Oh well. Here’s who I thought the winners were.

Esurance: “Save30”
This wasn’t as funny as E-trade’s “Well, we just wasted 2 million bucks” spot from years ago but it was just as relevant. It not only communicated a strong brand belief, it backed it up with a clever media buy and a second screen contest. Top marks for something so simple.

Maserati: “Strike”
Young creatives pay attention. This is how a writer makes a spot. From the opening line,  “The world is full of giants” to the closing, “…and quietly walk out of the dark and strike”, every word has its place, every beat has its purpose. The only thing they didn’t do was ask the writer of the script to take a look at the name of the car, “Ghibli”. Regardless, as a writer, I wish I wrote this.

Jaguar: “Rendezvous” 
Who knew “Good to be bad” could be so great? Well it was in every way. Ben Kingsley, Tom Hiddleston and Mark Strong undoubtedly made British villains and the country they represent proud. I may never be an evil villain but I’d certainly kill for their getaway car. Well done, Jag.

Chevrolet: “Life” 
Aligning with an important event like World Cancer Day isn’t easy. A lot of brands try to be noble but their bias gets in the way and they end up sounding like self-interested capitalists who are just using the charity for profits. This didn’t in any way. Beautiful spot. Amazing song.

VW: “Wings”
A wonderful set up with great casting and nice little smiles throughout. Touch the rainbow!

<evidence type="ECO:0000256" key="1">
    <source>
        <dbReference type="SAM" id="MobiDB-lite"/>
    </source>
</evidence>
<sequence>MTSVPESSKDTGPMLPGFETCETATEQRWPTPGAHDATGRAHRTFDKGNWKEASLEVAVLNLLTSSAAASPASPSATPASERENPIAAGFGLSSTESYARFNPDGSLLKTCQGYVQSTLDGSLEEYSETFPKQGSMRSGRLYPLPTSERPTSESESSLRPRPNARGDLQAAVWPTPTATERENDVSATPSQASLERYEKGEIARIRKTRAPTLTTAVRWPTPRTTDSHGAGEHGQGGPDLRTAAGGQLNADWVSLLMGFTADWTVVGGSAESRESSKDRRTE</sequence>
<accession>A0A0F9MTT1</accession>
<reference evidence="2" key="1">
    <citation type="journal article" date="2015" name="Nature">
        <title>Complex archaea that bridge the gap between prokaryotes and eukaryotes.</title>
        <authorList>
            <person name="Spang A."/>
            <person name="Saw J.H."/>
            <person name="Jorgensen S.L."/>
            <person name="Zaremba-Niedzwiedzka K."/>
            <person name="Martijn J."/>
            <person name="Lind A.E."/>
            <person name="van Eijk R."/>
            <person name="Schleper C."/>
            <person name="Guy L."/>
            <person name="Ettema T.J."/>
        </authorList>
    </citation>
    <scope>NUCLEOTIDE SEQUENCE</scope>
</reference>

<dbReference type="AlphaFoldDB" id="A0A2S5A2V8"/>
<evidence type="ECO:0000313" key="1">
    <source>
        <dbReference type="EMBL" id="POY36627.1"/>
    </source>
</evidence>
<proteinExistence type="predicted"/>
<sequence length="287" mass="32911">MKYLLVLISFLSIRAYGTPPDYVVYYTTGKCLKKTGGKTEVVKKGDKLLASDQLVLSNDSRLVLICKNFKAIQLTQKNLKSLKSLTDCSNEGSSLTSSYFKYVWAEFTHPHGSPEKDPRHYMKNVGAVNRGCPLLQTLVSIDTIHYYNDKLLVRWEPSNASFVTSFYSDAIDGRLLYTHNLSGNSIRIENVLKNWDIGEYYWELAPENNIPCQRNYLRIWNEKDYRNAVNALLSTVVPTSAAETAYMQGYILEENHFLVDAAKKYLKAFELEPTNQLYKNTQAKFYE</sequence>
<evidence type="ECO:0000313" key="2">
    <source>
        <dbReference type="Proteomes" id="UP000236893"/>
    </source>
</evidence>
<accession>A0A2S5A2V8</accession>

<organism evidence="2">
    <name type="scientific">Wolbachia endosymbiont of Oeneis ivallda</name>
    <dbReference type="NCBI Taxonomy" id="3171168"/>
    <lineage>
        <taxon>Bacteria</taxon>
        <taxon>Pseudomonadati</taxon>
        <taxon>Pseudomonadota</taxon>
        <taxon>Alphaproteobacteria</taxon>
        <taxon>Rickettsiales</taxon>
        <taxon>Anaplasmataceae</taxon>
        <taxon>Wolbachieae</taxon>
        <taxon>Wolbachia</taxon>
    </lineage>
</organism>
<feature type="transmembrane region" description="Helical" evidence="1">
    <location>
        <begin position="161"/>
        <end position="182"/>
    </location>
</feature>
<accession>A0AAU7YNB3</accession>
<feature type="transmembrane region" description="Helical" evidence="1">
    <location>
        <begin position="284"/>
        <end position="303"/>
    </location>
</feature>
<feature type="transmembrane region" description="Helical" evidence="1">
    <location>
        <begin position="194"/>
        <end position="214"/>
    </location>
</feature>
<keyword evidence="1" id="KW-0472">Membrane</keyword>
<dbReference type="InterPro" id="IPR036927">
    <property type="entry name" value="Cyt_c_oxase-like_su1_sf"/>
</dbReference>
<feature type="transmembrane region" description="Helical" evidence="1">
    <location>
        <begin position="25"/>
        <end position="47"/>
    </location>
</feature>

Cheerios: “Gracie” 
I like brands that stand for something. Thanks, Cheerios. Good for you.

Budweiser: “Puppy Love”
If you saw this and didn’t cry, your heart is made of left-over steel from the Keystone pipeline. I’ll take 1 of these over 10 of those “epic” spots any day.

Chrysler: “America’s Import”
I’m still not sure that Bob Dylan was the right person to appear in this spot. Luckily, he was given a pretty bold script and he delivered. When it comes to drawing a line in the sand, it doesn’t get much better than: “So let Germany brew your beer. Let Switzerland make your watch. Let Asia assemble your phone. We will build your car.”

RadioShack: “The Phone Call”
You want celebs? RadioShack put on their leg warmers and brought in Erik Estrada, Dee Snider, Cliff Clavin, Mary Lou Retton, Devo, Jason, Hulk Hogan, Sgt. Slaughter, California Raisins, Teen Wolf, and Alf (who also appeared in an inflight video earlier in the week) for an 80’s flashback that was really fun. Completely self deprecating, too. It’s time for a new Radio Shack. Let’s just see if they can build one.

Hyundai Genesis:  “Dad’s Sixth Sense”
Nice spot indirectly thanking dad. Nice to see especially after all the P&G mom love. I hope I’m as good a dad as this guy.

Go Daddy: “Body Builders”
You want web traffic? Here’s a totally fun depiction of it. Ridiculously simple and simply ridiculous. Besides, Go Daddy finally didn’t resort to using sex to sell. Imagine that.

Check out the Losers of the 2014 Super Bowl Commercials.